Home:  At home, we made ice in metal ice-cube trays with levers.  Milk came in bottles that were delivered to your house.  Orange-flavored chewable aspirin cured just about anything.  Nearly everyone's Mom was at home when the kids got home from school.  Your Mom wore nylons that came in two pieces.  Did living-room carpet at your house require a rake?  (Lime green shag, baby!)  Grandparents were allowed to give you spankings.  No one ever asked where the car keys were because they were always in the car, in the ignition, and the doors were never locked.  The car headlight dimmer switch was on the floor.  You wanted your parents to have a CB radio, and you wanted a “handle.”  Seat-belts were not required by law and the primo road trip spot was in the back dash.  Someone wrote, “Today we're the group that's caught in-between: still raising our children and also caring for our aging parents.  Double stresses.”

School:  At school, they threatened to keep kids back a grade if they failed—and they did.  All your male teachers wore neckties (so did preachers—but remember, that was in the olden days!).  Female teachers had their hair done every day and wore high heels.  Remember the screetch of chalk and how the smell of mimeographed paper made you dizzy?  Being sent to the principal's office was nothing compared to the fate that awaited the student at home.  Having a weapon in school meant being caught with a slingshot.  High school football stadiums looked like high school football stadiums, not college-level facilities with instant-replay scoreboards and cup-holders on every seat (your tax dollars at work).

Childhood Pastimes:  Anyone remember candy cigarettes, wax Coke-shaped bottles with colored sugar water inside, and soda pop machines that dispensed glass bottles?  (Anyone remember the last time you heard the phrase “soda pop”?  Like I said, you guys are old!)  Do you know what “10, 2 and 4” mean and what drink they go with?  How about Pixie sticks (and the headaches from sucking down all that sugar)?  How about NECCO candy and five-cent packs of baseball cards (with that awful pink slab of bubble gum)?  Remember roller-skate keys, cork pop-guns, and erector sets?  Rock ‘em Sock ‘em Robots was a HIGH tech toy.  Did you ever put playing cards in your bicycle tire spokes to turn your bike into a motorcycle?  Saturday morning cartoons weren't 30-minute commercials for action figures.  We played "Cowboys & Indians" and "Army" and our parents encouraged us.  When we ran around the neighborhood, our parents never worried that our toy gun looked “too real.”  We were allowed to play outside all day if we wanted to and mothers didn't worry someone would get us.  When you played football with the neighborhood kids, your parents’ shrubbery line was probably the goal line, and when you played baseball, second base might have been reached by tagging a tree trunk.  Mistakes were corrected by simply exclaiming, "Do Over!"  As teens, Pong was our Christmas status toy.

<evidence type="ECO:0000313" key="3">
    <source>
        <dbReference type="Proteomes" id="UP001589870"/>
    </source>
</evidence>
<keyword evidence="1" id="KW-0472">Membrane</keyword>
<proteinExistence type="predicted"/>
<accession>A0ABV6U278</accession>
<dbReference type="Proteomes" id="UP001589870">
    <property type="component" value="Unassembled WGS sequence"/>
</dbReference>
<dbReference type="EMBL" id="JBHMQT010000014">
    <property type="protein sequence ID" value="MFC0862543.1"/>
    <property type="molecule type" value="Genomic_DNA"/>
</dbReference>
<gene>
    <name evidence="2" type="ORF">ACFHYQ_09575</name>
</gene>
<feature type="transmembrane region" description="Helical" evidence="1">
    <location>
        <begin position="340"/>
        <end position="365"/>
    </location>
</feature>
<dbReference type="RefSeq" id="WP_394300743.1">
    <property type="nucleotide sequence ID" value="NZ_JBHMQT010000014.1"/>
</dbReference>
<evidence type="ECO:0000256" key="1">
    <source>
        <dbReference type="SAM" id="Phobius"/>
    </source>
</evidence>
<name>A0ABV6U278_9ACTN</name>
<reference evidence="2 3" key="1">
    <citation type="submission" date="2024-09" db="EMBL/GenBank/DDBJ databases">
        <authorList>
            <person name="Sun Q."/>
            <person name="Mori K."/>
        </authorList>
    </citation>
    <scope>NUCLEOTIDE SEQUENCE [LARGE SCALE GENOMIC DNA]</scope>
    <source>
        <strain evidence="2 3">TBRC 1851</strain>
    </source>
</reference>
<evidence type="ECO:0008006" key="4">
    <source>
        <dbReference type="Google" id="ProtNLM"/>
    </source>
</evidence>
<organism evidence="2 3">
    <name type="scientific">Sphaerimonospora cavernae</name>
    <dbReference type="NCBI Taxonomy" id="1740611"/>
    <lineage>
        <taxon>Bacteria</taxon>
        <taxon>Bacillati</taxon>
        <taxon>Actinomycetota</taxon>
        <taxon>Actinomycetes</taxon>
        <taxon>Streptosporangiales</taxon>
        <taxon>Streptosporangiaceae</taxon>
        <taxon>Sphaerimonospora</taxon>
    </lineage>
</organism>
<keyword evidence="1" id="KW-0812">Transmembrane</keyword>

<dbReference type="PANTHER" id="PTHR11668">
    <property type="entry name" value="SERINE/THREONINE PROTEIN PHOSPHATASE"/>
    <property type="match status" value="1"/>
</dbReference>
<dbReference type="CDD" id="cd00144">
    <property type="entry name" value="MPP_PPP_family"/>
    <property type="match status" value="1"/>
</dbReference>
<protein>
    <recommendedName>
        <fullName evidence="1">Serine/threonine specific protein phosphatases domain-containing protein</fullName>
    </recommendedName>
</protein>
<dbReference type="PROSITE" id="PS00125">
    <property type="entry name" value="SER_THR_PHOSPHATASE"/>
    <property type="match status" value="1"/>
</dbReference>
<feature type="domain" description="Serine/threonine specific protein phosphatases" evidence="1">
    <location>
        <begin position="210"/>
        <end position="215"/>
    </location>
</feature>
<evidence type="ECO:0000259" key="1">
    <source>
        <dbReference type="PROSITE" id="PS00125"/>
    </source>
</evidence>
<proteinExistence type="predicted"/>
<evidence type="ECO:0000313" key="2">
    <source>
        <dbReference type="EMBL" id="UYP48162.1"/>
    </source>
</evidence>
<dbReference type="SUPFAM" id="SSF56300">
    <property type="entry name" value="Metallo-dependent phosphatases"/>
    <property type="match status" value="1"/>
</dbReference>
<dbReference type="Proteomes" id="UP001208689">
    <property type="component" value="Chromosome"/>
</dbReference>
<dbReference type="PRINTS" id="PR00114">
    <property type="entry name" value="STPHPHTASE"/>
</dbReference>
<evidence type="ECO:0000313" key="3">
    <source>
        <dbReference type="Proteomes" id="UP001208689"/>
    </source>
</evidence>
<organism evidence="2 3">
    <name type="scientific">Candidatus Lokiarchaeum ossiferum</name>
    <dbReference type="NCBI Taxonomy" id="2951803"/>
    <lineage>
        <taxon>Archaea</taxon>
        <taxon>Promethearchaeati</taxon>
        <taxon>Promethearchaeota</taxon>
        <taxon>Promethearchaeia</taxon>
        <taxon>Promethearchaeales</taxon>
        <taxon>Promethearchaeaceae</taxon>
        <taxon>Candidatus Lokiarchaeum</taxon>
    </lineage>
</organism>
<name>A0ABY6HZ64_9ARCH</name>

My thanks to the following for contributing to this list:  Mike Wiederkehr, Mary Katherine Muna, Pam Dahl, Dale Linam, Melanie Clonts, Paul Smith, and Curtis Roberts.
Unlike a lot of start-up churches in Austin that target a single generation, Hillcrest has the joy and burden of serving four generations: Senior Adults, Median Adults, Young Adults, and the kids and teens that are coming up behind us.  A multi-generational church gives you the chance to learn from the insights and experiences of those who are younger and those who are older than you are.  At the same time, leaders in a multi-generational church face some unique challenges when trying to arrange activities, budgets, and worship services!

Be in prayer for Hillcrest as we work with all four generations!  And, as leaders, help people understand when we make a change in our programming or go a certain direction with our music.  We’re trying to meet a wide, wide range of needs!


P.S.  LeaderLines will not be published the next two Thursdays. Paul Waldo (our webmaster and newsmaster) and I will take a holiday break.  LeaderLines will return to your inbox January 6.